Harvard Professor shares his findings on undocumented youth in Southern California

In Campus News, National News, News
(Cassandra Hearn / Daily Titan)

Harvard professor Roberto G. Gonzales followed the lives of 150 undocumented children in Los Angeles for 12 years and published his findings in his book “Lives in Limbo: Undocumented and Coming of Age in America.”

Gonzales presented his research on education and disadvantaged families, speaking in depth on the discontinuation of the Deferred Action for Childhood Arrivals program and concluding that DACA reduced stress for its recipients and gave young adults a greater sense of belonging.

“Roberto is one of the first scholars who has chronicled and documented youth experiences. He’s someone that I’ve read, so I want to hear him and see him in person,” said Karina Santellano, a USC graduate student studying undocumented youths. She has been a fan of Gonzales’ for the past year.  

Fellow USC graduate and CSUF sociology alumna Blanca Ramirez also came in support of Gonzales’ research.

“I’m excited to hear more about his work,” Ramirez said. “I’m hoping he’ll touch on his future work and what he’ll continue to do, and what his research will look like under the Trump administration.”

Iris Rangel, a Harvard sociology major, said she came to hear Gonzales talk about his journey, his book and his experiences at Harvard.

“He makes me think, myself being a Latina, that (you’re) capable of going for your dreams and aspirations of obtaining a higher education,” Rangel said.

Gonzales concluded his presentation with a look at current legislation affecting immigration and undocumented immigrants today.

“He’s spent a long period of time with the undocumented youth and really advocating for them,” Santellano said. “In terms of policy, he’s always on Twitter, writing different statements and supporting legislation.”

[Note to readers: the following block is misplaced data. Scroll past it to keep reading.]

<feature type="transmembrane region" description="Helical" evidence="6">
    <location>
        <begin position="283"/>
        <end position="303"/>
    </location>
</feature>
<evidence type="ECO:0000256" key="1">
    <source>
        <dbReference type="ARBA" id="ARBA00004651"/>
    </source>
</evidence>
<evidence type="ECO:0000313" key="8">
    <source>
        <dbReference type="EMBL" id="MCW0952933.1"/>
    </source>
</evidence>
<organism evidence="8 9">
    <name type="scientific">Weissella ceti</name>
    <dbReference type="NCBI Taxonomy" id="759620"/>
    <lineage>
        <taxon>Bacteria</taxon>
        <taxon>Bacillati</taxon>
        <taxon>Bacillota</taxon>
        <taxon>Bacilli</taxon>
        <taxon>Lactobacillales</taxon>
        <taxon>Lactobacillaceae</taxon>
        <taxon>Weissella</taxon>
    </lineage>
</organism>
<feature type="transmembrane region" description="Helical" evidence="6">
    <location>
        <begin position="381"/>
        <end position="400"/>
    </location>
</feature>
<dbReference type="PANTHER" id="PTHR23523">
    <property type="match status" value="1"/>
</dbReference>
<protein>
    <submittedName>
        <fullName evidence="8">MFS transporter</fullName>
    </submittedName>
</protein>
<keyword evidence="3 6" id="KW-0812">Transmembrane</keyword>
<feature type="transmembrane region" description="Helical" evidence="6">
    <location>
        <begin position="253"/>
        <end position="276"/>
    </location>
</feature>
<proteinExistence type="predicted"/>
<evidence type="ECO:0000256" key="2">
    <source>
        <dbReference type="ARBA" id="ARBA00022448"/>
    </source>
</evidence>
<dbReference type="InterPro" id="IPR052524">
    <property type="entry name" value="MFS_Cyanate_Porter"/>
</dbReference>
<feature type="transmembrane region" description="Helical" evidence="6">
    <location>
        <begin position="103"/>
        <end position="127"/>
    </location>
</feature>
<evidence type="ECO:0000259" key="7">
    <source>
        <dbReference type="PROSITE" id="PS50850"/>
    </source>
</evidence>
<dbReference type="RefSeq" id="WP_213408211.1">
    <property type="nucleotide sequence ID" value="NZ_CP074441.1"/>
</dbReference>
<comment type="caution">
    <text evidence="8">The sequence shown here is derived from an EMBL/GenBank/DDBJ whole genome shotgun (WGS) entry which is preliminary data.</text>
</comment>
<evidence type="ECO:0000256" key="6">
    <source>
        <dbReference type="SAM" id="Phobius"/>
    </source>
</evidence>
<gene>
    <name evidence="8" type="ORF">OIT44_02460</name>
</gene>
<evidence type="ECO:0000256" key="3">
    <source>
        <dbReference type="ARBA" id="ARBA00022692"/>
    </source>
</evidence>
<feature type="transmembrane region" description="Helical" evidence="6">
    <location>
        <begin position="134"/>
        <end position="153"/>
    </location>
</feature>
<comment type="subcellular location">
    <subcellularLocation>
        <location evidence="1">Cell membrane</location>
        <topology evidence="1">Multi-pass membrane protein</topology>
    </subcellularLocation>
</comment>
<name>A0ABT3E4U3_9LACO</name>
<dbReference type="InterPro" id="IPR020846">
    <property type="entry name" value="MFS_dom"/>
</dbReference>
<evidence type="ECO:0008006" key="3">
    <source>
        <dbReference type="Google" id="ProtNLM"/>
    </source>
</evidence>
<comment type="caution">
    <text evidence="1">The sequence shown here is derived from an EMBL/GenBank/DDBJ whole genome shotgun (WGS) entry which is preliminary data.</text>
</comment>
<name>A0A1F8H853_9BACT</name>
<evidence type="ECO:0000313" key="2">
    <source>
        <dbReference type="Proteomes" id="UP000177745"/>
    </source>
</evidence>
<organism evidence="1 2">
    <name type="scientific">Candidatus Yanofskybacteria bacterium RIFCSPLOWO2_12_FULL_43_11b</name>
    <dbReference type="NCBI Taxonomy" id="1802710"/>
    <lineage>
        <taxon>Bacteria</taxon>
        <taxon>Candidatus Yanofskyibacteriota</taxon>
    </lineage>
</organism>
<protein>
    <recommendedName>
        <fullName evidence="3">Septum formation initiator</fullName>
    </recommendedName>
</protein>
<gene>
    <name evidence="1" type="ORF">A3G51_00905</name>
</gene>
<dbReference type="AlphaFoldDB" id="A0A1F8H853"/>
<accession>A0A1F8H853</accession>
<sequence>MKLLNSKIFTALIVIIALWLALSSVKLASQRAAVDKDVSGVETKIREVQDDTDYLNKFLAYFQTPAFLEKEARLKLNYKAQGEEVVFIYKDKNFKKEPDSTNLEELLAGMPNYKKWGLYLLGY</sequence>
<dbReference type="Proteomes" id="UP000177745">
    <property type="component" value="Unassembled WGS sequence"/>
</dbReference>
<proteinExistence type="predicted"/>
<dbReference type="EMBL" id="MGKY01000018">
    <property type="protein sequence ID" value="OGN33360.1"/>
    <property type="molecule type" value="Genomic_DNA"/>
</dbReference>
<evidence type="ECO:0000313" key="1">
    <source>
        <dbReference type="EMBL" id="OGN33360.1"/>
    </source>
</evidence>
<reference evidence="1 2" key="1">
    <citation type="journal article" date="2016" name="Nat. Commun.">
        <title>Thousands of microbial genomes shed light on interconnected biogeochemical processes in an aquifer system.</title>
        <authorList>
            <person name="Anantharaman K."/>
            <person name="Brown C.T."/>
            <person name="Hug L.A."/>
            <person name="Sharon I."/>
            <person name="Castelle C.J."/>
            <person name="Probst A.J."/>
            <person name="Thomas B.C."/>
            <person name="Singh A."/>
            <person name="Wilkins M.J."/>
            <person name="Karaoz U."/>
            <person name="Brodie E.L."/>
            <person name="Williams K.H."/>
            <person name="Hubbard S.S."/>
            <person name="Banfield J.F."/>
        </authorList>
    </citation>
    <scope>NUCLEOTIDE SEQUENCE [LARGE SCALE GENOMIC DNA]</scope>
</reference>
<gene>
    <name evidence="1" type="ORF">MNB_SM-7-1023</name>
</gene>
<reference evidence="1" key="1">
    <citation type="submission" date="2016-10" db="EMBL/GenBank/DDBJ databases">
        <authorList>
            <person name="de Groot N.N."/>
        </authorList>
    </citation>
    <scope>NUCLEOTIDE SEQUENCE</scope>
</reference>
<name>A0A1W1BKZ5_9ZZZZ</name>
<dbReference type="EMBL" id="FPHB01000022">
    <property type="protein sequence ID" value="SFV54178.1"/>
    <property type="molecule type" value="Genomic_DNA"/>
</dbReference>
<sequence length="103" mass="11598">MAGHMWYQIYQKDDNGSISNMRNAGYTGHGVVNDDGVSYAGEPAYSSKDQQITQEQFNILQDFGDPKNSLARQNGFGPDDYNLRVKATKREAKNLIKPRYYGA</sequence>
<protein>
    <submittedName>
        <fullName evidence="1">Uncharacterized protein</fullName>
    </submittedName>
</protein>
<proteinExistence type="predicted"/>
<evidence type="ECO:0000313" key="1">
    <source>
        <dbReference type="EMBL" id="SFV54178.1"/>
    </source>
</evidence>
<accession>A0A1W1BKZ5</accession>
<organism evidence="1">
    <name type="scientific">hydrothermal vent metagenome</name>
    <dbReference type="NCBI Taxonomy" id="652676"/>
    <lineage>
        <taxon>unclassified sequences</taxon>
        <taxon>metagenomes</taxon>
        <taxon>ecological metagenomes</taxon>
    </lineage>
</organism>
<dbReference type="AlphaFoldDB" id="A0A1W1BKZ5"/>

Following his presentation, Gonzales took questions from the crowd and signed copies of his book.

Marco Moreno, a master’s student in cultural anthropology, waited in line to talk with Gonzales after the Q&A. He said he was “very happy” that Gonzales came to speak at CSUF.

“The population of people who come here, this is an important issue for them,” Moreno said. “You hear professors talk about wanting to teach a class about this because it impacts them. It has medical, emotional and psychological tolls on people’s lives when you try to shut them out.”

If you liked this story, sign up for our weekly newsletter with our top stories of the week.

You may also read!

A group of Titan baseball players cheering together in front of their dugout.

CSUF baseball forces a third game of NCAA Fullerton Super Regional with 5-2 win over Washington

CSUF baseball sent the NCAA Fullerton Super Regional to a third game with its 5-2 win over Washington on

Read More...
Hank LoForte swings at ball

CSUF baseball drops game one of NCAA Fullerton Super Regional against Washington

CSUF baseball dropped the first game of the NCAA Fullerton Super Regional to Washington 8-5 Friday at Goodwin Field. In

Read More...

DEGREE Program serves as a one-stop shop for struggling CSUF student-athletes

Located in the far end of second floor of Langsdorf Hall, Cal State Fullerton student-athletes shift from cheering crowds

Read More...

Mobile Sliding Menu